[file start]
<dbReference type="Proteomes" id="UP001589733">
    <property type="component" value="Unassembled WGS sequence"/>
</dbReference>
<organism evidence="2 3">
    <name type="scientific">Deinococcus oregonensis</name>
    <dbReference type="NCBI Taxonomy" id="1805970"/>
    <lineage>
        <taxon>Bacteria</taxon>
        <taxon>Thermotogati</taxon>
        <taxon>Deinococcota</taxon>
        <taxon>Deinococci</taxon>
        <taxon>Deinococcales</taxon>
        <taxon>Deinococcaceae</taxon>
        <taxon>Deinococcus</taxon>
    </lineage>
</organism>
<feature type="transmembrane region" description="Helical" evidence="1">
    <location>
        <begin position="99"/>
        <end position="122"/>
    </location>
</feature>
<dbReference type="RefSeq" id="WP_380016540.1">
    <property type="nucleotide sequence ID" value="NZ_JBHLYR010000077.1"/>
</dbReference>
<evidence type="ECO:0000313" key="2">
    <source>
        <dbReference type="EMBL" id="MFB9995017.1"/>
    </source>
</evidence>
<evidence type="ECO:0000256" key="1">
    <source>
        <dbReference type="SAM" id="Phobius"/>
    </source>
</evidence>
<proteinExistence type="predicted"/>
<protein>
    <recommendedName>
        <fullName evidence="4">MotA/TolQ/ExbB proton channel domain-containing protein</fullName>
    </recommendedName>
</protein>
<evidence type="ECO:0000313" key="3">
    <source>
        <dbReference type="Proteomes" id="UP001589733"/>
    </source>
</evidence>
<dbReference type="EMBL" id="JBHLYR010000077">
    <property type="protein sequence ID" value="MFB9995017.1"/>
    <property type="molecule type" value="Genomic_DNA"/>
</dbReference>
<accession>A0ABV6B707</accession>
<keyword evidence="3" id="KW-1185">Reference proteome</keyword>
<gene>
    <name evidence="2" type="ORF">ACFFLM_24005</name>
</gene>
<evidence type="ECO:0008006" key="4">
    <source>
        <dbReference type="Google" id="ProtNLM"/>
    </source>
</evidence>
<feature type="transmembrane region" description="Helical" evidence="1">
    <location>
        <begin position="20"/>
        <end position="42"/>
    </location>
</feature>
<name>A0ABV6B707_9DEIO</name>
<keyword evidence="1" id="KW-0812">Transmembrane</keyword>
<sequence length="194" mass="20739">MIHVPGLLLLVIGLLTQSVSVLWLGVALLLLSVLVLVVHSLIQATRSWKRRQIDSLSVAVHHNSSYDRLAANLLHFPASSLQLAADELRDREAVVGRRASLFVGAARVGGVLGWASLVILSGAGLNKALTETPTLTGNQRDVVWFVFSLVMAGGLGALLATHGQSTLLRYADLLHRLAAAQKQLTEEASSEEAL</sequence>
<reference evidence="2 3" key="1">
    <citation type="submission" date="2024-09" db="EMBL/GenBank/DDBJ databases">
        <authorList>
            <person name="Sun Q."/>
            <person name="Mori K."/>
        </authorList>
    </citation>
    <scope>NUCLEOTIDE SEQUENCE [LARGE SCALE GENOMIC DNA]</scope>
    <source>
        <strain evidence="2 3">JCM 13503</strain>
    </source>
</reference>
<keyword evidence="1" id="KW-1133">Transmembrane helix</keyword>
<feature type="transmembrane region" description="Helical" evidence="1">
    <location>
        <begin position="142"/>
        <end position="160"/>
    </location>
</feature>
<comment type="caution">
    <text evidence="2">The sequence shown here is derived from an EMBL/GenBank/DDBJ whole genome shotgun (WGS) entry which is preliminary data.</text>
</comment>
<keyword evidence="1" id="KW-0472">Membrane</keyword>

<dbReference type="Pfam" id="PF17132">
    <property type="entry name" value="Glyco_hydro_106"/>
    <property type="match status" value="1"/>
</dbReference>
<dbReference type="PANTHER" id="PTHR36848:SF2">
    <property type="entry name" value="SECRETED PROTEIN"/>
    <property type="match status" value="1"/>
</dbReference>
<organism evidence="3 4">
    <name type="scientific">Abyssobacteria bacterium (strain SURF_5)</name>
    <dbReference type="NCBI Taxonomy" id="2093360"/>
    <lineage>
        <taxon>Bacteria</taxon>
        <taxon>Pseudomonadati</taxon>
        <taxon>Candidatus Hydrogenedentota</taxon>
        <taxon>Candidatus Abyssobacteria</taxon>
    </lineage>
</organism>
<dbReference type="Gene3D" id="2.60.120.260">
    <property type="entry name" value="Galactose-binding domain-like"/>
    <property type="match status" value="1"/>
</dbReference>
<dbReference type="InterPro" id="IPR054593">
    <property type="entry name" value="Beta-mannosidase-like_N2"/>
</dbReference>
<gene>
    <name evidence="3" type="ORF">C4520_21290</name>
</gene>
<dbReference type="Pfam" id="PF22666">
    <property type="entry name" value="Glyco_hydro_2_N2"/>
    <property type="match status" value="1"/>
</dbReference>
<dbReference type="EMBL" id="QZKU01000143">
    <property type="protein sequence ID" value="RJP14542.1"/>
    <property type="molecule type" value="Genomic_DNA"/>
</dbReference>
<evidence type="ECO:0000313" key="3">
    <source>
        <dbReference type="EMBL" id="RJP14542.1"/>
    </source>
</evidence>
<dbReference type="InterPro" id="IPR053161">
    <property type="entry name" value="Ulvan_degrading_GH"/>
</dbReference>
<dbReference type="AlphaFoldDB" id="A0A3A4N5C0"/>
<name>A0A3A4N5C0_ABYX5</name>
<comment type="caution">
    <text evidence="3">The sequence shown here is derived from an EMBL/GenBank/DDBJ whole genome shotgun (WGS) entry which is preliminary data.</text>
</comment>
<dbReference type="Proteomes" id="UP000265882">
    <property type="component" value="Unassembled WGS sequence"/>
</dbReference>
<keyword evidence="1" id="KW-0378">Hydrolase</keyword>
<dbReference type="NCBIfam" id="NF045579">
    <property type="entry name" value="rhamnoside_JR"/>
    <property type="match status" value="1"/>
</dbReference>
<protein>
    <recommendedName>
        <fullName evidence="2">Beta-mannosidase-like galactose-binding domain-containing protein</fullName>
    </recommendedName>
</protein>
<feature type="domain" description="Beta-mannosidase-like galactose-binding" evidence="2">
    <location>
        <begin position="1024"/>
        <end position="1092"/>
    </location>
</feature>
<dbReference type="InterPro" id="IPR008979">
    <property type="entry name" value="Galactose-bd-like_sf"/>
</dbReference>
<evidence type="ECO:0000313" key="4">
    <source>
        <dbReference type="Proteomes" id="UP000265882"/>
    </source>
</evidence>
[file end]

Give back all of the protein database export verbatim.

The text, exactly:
<dbReference type="Proteomes" id="UP001589733">
    <property type="component" value="Unassembled WGS sequence"/>
</dbReference>
<organism evidence="2 3">
    <name type="scientific">Deinococcus oregonensis</name>
    <dbReference type="NCBI Taxonomy" id="1805970"/>
    <lineage>
        <taxon>Bacteria</taxon>
        <taxon>Thermotogati</taxon>
        <taxon>Deinococcota</taxon>
        <taxon>Deinococci</taxon>
        <taxon>Deinococcales</taxon>
        <taxon>Deinococcaceae</taxon>
        <taxon>Deinococcus</taxon>
    </lineage>
</organism>
<feature type="transmembrane region" description="Helical" evidence="1">
    <location>
        <begin position="99"/>
        <end position="122"/>
    </location>
</feature>
<dbReference type="RefSeq" id="WP_380016540.1">
    <property type="nucleotide sequence ID" value="NZ_JBHLYR010000077.1"/>
</dbReference>
<evidence type="ECO:0000313" key="2">
    <source>
        <dbReference type="EMBL" id="MFB9995017.1"/>
    </source>
</evidence>
<evidence type="ECO:0000256" key="1">
    <source>
        <dbReference type="SAM" id="Phobius"/>
    </source>
</evidence>
<proteinExistence type="predicted"/>
<protein>
    <recommendedName>
        <fullName evidence="4">MotA/TolQ/ExbB proton channel domain-containing protein</fullName>
    </recommendedName>
</protein>
<evidence type="ECO:0000313" key="3">
    <source>
        <dbReference type="Proteomes" id="UP001589733"/>
    </source>
</evidence>
<dbReference type="EMBL" id="JBHLYR010000077">
    <property type="protein sequence ID" value="MFB9995017.1"/>
    <property type="molecule type" value="Genomic_DNA"/>
</dbReference>
<accession>A0ABV6B707</accession>
<keyword evidence="3" id="KW-1185">Reference proteome</keyword>
<gene>
    <name evidence="2" type="ORF">ACFFLM_24005</name>
</gene>
<evidence type="ECO:0008006" key="4">
    <source>
        <dbReference type="Google" id="ProtNLM"/>
    </source>
</evidence>
<feature type="transmembrane region" description="Helical" evidence="1">
    <location>
        <begin position="20"/>
        <end position="42"/>
    </location>
</feature>
<name>A0ABV6B707_9DEIO</name>
<keyword evidence="1" id="KW-0812">Transmembrane</keyword>
<sequence length="194" mass="20739">MIHVPGLLLLVIGLLTQSVSVLWLGVALLLLSVLVLVVHSLIQATRSWKRRQIDSLSVAVHHNSSYDRLAANLLHFPASSLQLAADELRDREAVVGRRASLFVGAARVGGVLGWASLVILSGAGLNKALTETPTLTGNQRDVVWFVFSLVMAGGLGALLATHGQSTLLRYADLLHRLAAAQKQLTEEASSEEAL</sequence>
<reference evidence="2 3" key="1">
    <citation type="submission" date="2024-09" db="EMBL/GenBank/DDBJ databases">
        <authorList>
            <person name="Sun Q."/>
            <person name="Mori K."/>
        </authorList>
    </citation>
    <scope>NUCLEOTIDE SEQUENCE [LARGE SCALE GENOMIC DNA]</scope>
    <source>
        <strain evidence="2 3">JCM 13503</strain>
    </source>
</reference>
<keyword evidence="1" id="KW-1133">Transmembrane helix</keyword>
<feature type="transmembrane region" description="Helical" evidence="1">
    <location>
        <begin position="142"/>
        <end position="160"/>
    </location>
</feature>
<comment type="caution">
    <text evidence="2">The sequence shown here is derived from an EMBL/GenBank/DDBJ whole genome shotgun (WGS) entry which is preliminary data.</text>
</comment>
<keyword evidence="1" id="KW-0472">Membrane</keyword>

<dbReference type="Pfam" id="PF17132">
    <property type="entry name" value="Glyco_hydro_106"/>
    <property type="match status" value="1"/>
</dbReference>
<dbReference type="PANTHER" id="PTHR36848:SF2">
    <property type="entry name" value="SECRETED PROTEIN"/>
    <property type="match status" value="1"/>
</dbReference>
<organism evidence="3 4">
    <name type="scientific">Abyssobacteria bacterium (strain SURF_5)</name>
    <dbReference type="NCBI Taxonomy" id="2093360"/>
    <lineage>
        <taxon>Bacteria</taxon>
        <taxon>Pseudomonadati</taxon>
        <taxon>Candidatus Hydrogenedentota</taxon>
        <taxon>Candidatus Abyssobacteria</taxon>
    </lineage>
</organism>
<dbReference type="Gene3D" id="2.60.120.260">
    <property type="entry name" value="Galactose-binding domain-like"/>
    <property type="match status" value="1"/>
</dbReference>
<dbReference type="InterPro" id="IPR054593">
    <property type="entry name" value="Beta-mannosidase-like_N2"/>
</dbReference>
<gene>
    <name evidence="3" type="ORF">C4520_21290</name>
</gene>
<dbReference type="Pfam" id="PF22666">
    <property type="entry name" value="Glyco_hydro_2_N2"/>
    <property type="match status" value="1"/>
</dbReference>
<dbReference type="EMBL" id="QZKU01000143">
    <property type="protein sequence ID" value="RJP14542.1"/>
    <property type="molecule type" value="Genomic_DNA"/>
</dbReference>
<evidence type="ECO:0000313" key="3">
    <source>
        <dbReference type="EMBL" id="RJP14542.1"/>
    </source>
</evidence>
<dbReference type="InterPro" id="IPR053161">
    <property type="entry name" value="Ulvan_degrading_GH"/>
</dbReference>
<dbReference type="AlphaFoldDB" id="A0A3A4N5C0"/>
<name>A0A3A4N5C0_ABYX5</name>
<comment type="caution">
    <text evidence="3">The sequence shown here is derived from an EMBL/GenBank/DDBJ whole genome shotgun (WGS) entry which is preliminary data.</text>
</comment>
<dbReference type="Proteomes" id="UP000265882">
    <property type="component" value="Unassembled WGS sequence"/>
</dbReference>
<keyword evidence="1" id="KW-0378">Hydrolase</keyword>
<dbReference type="NCBIfam" id="NF045579">
    <property type="entry name" value="rhamnoside_JR"/>
    <property type="match status" value="1"/>
</dbReference>
<protein>
    <recommendedName>
        <fullName evidence="2">Beta-mannosidase-like galactose-binding domain-containing protein</fullName>
    </recommendedName>
</protein>
<feature type="domain" description="Beta-mannosidase-like galactose-binding" evidence="2">
    <location>
        <begin position="1024"/>
        <end position="1092"/>
    </location>
</feature>
<dbReference type="InterPro" id="IPR008979">
    <property type="entry name" value="Galactose-bd-like_sf"/>
</dbReference>
<evidence type="ECO:0000313" key="4">
    <source>
        <dbReference type="Proteomes" id="UP000265882"/>
    </source>
</evidence>